Cameron Must Go!
by Nick McAvelly
David Cameron is a politician, so naturally, no one believes a word he says. That is the default position for the majority of British citizens, and what’s more, that distrust is justified. Cameron does not deserve to represent anyone in any capacity whatsoever, let alone be the prime minister of Great Britain. One of Cameron’s most obvious failures is his inability to understand the threat of Islam to the United Kingdom. Cameron is not alone in this, but there is an election coming up in May, so the least we can do is make Cameron pay. Here is what he’s said on the subject:
“I’m not a scholar of any religion but […] these people in Iraq and Syria doing these appalling things, they have nothing to do with the great religion of Islam, a religion of peace, a religion that inspires daily acts of kindness and generosity.” — David Cameron, 8th October 2014.
“They are killing and slaughtering thousands of people, Muslims, Christians, minorities across Iraq and Syria. They boast of their brutality. They claim to do this in the name of Islam. That is nonsense. Islam is a religion of peace. They are not Muslims.” — David Cameron, 14th September 2014.
Cameron wants the British public to believe that Islam is a religion of peace and that the Muslims of the Islamic State are not Muslims. Cameron has said that he is not a religious scholar, and that he claims no authority whatsoever when it comes to discussing religious matters. Very well then. If Cameron wants the British public to accept what he says about Islam and the Islamic State, then his only option is to present the voters with an evidential argument.
On 8th October 2014, Cameron tried to do just that. He said that he had met a fellow Tory at the party conference who happened to be a Muslim, and he liked the cut of her jib. This apparently led him to believe that Islam is a religion of peace. If anyone looks at this logically, it is easy to see that Cameron’s argument is a catastrophic failure. Let us grant that it is true that some Muslims’ behaviour is peaceful. It simply does not follow that all Islamic doctrines are peaceful. We can see here that Cameron has used three terms, but only two premises. If we express this logically, we have:
|Premise 1.||Some Muslims’ behaviour is peaceful.|
|Conclusion.||All Islamic doctrines are peaceful.
Taking Cameron’s conclusion to be the universal affirmative proposition ‘All S are P’ we can see that the minor term of the syllogism he tried and failed to construct is ‘Islamic doctrines’ and the major term is ‘that which is peaceful’. The middle term is therefore ‘Muslims’ behaviour’.
For Cameron’s enthymemetic argument to make sense, he needs a second premise, and it must connect his middle term and his minor term in a particular way. It is a syllogistic rule that the middle term must be distributed (which means something is said about all the members of that class) in at least one of the premises. Since the middle term in Cameron’s argument is not distributed in the first premise (it is an I proposition), we can avoid a fallacy on Cameron’s behalf by making the second premise of the argument an A proposition. Cameron’s argument can therefore be laid out as follows:
|Premise 1.||Some Muslims’ behaviour is peaceful. (An I proposition.)|
|Premise 2.||All Muslims’ behaviour is attributable to Islamic doctrines. (An A proposition.)|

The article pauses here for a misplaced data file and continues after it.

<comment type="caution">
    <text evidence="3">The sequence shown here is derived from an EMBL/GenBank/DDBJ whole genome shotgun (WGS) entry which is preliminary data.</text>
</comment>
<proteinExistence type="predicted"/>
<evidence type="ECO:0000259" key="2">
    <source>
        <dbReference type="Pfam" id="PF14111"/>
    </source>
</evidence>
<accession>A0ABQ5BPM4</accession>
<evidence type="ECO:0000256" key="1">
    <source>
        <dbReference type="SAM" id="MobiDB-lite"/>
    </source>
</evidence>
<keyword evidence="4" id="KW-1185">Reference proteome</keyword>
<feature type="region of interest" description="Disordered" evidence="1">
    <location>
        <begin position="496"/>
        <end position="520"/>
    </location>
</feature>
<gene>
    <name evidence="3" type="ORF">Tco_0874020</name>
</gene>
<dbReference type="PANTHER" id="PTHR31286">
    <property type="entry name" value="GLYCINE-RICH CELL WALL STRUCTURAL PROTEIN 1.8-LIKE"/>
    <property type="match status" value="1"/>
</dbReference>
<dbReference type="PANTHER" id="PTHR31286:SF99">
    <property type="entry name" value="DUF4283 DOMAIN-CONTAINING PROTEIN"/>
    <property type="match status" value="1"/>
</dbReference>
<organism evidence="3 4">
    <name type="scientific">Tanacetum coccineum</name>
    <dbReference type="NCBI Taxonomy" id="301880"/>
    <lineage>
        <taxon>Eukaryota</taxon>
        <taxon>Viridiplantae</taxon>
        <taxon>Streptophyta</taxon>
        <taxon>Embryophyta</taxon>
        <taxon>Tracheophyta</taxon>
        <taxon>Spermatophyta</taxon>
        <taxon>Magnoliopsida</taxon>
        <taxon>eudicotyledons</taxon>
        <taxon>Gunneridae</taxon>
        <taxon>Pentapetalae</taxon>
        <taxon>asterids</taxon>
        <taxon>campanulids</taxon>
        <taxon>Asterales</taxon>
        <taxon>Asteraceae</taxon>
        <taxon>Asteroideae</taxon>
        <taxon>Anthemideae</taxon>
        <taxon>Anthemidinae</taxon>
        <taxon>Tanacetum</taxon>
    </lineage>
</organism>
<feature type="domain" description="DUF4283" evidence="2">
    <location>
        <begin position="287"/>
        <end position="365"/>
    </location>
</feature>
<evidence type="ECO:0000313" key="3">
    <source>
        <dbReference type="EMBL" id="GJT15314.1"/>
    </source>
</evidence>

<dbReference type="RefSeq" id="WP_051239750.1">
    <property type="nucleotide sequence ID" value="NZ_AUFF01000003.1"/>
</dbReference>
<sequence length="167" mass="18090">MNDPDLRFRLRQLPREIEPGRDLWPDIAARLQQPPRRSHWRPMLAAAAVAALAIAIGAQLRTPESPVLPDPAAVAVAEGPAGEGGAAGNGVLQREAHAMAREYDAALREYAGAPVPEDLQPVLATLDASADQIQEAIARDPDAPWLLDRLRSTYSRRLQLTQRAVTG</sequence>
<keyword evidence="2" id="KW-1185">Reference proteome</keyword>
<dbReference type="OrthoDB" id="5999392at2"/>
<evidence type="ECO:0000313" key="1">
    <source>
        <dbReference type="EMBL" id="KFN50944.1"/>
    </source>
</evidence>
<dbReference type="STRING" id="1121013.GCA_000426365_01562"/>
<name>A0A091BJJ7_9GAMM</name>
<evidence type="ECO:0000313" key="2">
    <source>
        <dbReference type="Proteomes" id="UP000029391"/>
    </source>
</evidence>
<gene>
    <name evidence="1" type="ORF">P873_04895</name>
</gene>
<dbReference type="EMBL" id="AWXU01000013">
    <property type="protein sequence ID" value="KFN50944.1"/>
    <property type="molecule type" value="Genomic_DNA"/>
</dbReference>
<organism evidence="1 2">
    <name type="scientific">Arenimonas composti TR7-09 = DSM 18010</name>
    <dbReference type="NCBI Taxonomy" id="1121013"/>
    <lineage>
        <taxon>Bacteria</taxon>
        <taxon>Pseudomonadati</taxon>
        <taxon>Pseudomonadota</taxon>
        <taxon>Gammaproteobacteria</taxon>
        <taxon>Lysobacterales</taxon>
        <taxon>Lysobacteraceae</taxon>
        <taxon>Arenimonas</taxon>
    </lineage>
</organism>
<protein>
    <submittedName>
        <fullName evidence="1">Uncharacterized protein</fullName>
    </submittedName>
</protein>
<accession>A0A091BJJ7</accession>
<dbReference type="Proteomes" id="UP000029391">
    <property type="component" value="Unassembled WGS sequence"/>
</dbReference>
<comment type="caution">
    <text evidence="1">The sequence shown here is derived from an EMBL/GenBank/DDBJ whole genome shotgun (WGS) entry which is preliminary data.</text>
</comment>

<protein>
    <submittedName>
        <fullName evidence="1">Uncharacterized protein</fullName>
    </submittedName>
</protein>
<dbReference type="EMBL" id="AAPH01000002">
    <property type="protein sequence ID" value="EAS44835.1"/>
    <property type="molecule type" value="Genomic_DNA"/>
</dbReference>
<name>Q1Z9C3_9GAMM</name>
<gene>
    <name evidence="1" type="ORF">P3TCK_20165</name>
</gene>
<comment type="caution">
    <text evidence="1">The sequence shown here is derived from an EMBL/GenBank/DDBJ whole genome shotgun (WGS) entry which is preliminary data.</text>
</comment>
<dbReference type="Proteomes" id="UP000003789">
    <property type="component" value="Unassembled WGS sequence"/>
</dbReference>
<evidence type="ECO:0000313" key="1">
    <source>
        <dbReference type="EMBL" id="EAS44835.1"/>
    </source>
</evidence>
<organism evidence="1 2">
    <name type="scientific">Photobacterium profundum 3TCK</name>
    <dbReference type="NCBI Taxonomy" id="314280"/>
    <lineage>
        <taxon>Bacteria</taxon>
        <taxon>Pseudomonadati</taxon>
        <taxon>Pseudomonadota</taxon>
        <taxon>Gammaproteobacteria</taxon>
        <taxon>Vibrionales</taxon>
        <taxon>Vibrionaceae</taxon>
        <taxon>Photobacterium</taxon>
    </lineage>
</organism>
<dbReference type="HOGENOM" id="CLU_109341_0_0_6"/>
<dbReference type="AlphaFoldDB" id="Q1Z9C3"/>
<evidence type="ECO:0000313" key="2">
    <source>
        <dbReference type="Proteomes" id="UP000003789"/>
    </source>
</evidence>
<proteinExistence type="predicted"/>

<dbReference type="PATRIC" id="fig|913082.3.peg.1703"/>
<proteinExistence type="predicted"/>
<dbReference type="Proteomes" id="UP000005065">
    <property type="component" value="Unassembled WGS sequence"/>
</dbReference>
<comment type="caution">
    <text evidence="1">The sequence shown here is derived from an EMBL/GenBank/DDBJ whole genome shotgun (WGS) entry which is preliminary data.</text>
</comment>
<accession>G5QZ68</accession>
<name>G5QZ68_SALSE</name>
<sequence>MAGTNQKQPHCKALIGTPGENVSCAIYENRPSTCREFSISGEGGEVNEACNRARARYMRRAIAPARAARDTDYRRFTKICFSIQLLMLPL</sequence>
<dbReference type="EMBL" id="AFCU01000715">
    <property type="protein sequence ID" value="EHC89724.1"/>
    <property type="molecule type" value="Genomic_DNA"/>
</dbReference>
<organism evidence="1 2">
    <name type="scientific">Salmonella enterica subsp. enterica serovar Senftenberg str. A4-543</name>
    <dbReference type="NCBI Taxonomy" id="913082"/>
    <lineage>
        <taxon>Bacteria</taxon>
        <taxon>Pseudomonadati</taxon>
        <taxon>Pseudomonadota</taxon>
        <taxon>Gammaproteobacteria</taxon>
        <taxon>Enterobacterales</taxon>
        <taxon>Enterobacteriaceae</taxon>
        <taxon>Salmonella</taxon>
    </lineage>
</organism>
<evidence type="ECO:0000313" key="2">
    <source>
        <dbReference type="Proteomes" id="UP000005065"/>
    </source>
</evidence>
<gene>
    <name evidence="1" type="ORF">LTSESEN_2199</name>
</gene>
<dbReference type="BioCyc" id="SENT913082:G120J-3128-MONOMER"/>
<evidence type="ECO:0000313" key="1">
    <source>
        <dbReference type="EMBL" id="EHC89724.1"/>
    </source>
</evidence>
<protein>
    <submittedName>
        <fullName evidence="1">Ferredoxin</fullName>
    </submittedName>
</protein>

|Conclusion.||All Islamic doctrines are peaceful. (An A proposition.)
It is possible to examine the underlying form of this argument in order to test whether it is valid. Where the minor term is ‘Islamic doctrines’, the major term is ‘peaceful’ and the middle term is ‘Muslims’ behaviour’, the form of Cameron’s syllogism is as follows:
|Premise 1.||Some M are P|
|Premise 2.||All M are S|
|Conclusion.||All S are P
The mood of a syllogism is designated by the types of proposition that have been used. Premise 1 here is a particular affirmative I proposition, and both Premise 2 and the Conclusion are universal affirmative A propositions. So we can see that the mood of this syllogism is IAA. Since the middle term is the subject term in both premises, the syllogism is in what is known as the third figure, so the syllogism is of the form IAA-3. This is not a valid argument form.
It is a syllogistic rule that any term that is distributed in the conclusion must be distributed in the premises. In Cameron’s argument, the minor term is distributed in the conclusion (which as we have seen, is a universal affirmative proposition) but it is not distributed in the second premise (where the middle term is distributed but the minor term is not). The argument therefore commits what is known as the fallacy of illicit process. Cameron’s logical error can be illustrated using a Venn diagram:
The second premise of Cameron’s argument is an A proposition (All M are S) which is shown in this Venn diagram by the part of M that is not S being lined (showing that it is empty.) The first premise is an I proposition (Some M are P) which is shown by the variable x in the part of M that is not empty and which is part of P. The conclusion of Cameron’s argument (All S are P) is not represented by this Venn diagram. This means that that the argument is invalid — the conclusion does not follow from the premises.
This is important, not just because David Cameron has made a significant logical error here, but because so many other politicians make the very same error. They point to one or two ‘peaceful’ Muslims and declare that Islam is a religion of peace. This is obviously one of the worst arguments in the history of human thought, and we all need to start saying that, loudly and repeatedly. And we need to hold David Cameron accountable for his failures, and vote him out of office in May 2015.